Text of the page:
Freewrite

Take time to freewrite about your initial thoughts for portfolio 3. Lets start today by getting back into the argument mindset and developing our final English projects!

Claim/Thesis Workshop

What is a claim? Is it any different from a thesis statement?

  • Good question. Some people look at the claim as the position you want your readers to accept, whereas the thesis statement is the claim + your reasons (i.e. the evidence to support your claim). It is helpful to think of them as two different entities because people try to tell us all the time what to think, but without giving us good reasons why, it's not very convincing. In fact, it's just annoying. For instance, if you told me to stop drinking coffee, I'd probably react somewhere between rolling my eyes and wanting to choke you. However, if you told me to stop drinking my cup of coffee because you just saw a roach crawl into it, I'd probably be pretty convinced and react by thanking you profusely. That's a silly example, but you get the idea. The point is that your thesis statement needs to contain both your claim and your reasons up front.
  • Examples from pop culture - what are the claims being made? Are they giving any reasoning or just being bossy?

What is a thesis statement?

  • The "Roadmap" Mentality
    • A good thesis statement and introduction for an argumentative paper should be the equivalent of drawing a roadmap for someone. Your goal is to get them from point A (where they're at) to point B (where you want them to go--in this case, you want to convince them to act on your issue). The thesis statement should define for the reader where you want them to go and how you're going to get them there.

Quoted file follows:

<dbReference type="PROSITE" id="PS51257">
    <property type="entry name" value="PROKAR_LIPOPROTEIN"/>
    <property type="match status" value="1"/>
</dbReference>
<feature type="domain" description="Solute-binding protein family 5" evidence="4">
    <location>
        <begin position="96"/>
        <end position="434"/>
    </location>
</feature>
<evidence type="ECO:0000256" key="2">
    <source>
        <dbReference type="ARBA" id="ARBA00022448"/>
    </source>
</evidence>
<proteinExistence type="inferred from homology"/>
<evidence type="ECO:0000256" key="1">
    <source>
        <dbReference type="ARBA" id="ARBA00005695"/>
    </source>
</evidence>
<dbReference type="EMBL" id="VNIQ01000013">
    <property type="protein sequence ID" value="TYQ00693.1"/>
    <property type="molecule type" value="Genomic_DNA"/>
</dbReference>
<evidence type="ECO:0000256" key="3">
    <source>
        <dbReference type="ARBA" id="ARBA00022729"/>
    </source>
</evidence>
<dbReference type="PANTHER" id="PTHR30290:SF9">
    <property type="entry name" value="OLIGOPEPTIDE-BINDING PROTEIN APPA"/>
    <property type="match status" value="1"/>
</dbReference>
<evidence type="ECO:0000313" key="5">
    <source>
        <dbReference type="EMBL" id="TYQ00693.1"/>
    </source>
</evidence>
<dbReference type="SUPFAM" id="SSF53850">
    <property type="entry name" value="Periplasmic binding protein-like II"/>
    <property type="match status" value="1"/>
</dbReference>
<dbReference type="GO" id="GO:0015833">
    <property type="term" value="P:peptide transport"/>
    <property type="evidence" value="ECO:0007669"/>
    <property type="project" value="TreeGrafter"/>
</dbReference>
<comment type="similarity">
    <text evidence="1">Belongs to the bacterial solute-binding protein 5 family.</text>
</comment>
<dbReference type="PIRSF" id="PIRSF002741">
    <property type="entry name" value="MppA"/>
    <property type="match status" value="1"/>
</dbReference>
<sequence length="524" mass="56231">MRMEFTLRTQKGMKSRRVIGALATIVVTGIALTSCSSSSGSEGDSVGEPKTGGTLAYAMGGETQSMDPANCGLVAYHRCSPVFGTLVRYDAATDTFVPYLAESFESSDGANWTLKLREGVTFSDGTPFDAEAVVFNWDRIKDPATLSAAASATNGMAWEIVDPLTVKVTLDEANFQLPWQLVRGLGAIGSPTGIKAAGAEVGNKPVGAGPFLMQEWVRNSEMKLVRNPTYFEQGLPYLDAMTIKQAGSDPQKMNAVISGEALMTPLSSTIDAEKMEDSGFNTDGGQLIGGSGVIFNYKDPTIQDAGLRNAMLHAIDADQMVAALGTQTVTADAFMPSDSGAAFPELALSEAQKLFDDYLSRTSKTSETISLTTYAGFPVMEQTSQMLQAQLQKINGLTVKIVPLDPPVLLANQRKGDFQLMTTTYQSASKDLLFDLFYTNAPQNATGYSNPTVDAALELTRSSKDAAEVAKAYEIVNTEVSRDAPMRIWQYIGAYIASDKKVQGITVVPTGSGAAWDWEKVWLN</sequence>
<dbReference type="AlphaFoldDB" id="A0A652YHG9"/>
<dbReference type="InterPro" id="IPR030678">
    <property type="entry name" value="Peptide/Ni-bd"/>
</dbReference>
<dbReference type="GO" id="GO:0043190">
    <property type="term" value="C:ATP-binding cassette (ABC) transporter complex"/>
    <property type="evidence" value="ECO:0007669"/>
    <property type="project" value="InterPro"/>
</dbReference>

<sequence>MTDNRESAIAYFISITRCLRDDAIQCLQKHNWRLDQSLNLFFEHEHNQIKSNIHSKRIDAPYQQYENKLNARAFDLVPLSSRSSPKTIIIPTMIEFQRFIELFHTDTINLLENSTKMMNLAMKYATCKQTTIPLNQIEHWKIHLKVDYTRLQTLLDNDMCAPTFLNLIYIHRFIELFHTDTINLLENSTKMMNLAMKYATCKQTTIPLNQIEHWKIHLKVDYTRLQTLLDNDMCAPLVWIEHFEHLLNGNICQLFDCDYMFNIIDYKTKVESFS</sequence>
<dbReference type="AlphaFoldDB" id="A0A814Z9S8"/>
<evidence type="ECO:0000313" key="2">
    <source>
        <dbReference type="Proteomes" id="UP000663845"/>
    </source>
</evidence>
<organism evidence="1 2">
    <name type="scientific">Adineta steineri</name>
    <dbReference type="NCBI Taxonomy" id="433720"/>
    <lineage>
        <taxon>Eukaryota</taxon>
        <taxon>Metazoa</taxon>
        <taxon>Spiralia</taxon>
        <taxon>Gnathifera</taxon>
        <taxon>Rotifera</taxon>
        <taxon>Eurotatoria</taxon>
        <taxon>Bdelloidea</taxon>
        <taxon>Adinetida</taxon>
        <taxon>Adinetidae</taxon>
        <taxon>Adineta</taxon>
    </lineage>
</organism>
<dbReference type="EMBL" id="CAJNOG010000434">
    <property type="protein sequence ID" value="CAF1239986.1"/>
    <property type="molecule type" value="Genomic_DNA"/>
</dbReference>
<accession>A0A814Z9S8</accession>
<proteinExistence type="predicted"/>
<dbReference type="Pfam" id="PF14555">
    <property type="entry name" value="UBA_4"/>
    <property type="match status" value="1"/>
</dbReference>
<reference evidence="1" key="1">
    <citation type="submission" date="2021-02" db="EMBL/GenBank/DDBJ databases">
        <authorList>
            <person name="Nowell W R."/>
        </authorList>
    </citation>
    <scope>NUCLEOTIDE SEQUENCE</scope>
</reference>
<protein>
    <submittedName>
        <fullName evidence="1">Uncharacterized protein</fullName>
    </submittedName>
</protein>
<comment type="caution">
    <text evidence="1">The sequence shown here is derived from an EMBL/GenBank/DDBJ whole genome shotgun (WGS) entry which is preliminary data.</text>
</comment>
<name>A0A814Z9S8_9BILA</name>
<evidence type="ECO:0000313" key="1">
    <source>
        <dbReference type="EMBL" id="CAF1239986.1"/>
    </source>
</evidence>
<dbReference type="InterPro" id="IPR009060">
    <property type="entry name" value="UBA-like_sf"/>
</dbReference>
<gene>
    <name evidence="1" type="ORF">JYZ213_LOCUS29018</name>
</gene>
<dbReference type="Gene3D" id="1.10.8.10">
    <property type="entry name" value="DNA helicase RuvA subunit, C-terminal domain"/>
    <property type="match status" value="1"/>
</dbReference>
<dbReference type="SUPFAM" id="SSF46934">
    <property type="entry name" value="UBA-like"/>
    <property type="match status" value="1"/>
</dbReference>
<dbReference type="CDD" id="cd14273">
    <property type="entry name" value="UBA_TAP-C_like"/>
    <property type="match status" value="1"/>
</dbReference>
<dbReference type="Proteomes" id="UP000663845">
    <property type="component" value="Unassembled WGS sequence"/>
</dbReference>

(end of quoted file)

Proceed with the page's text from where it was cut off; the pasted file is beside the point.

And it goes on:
• Thesis Statement Activity

Tackling the Dreaded Introduction

Elements of a good introduction

  • An introduction generally serves a map for the paper, letting the reader know where you're going and how you're going to get there...which means you have to know where you're going first before you can guide someone else.
    • Take 10 minutes to get your ideas together about this paper. Ponder the following and answer them in-line in bullet format:
      • What is it I'm arguing?
      • What points will I be bringing up to argue this position? What scholarly sources can I connect these to?
      • What action do I want my readers to take on this issue?
      • What are the counter-arguments? What might someone say to convince me of the opposite position?
      • What are the consequences of doing nothing?
    • Are you starting to see the shape of a research paper taking place? Now that you see the main points, might it be helpful when constructing your introduction? You don't want or need to hit every single one of these points in the introduction, but you need to consider what is most important to convey to your reader early on.

It's a lot to think about, isn't it? Getting past the thesis statement and the introduction are the hardest parts of a research paper. And on that note...


Homework:

  1. Develop your introduction, then outline the rest of the paper based on the points you make in the intro. Bring this to class on Wednesday (on your wiki or in print).
  2. Read (or reread) IGW Ch. 6--"Rhetoric" (page 37 to the top of page 52--stop at "Writing a Rhetorical Analysis of an Essay")
  3. You might need to add more sources to your annotated bib. Don't let this sneak up on you. These might be relevant to the solution you're proposing, since you didn't necessarily cover that in your wikis. You may already have these covered, but if you think you need to do more research, do it now before everything starts getting hectic.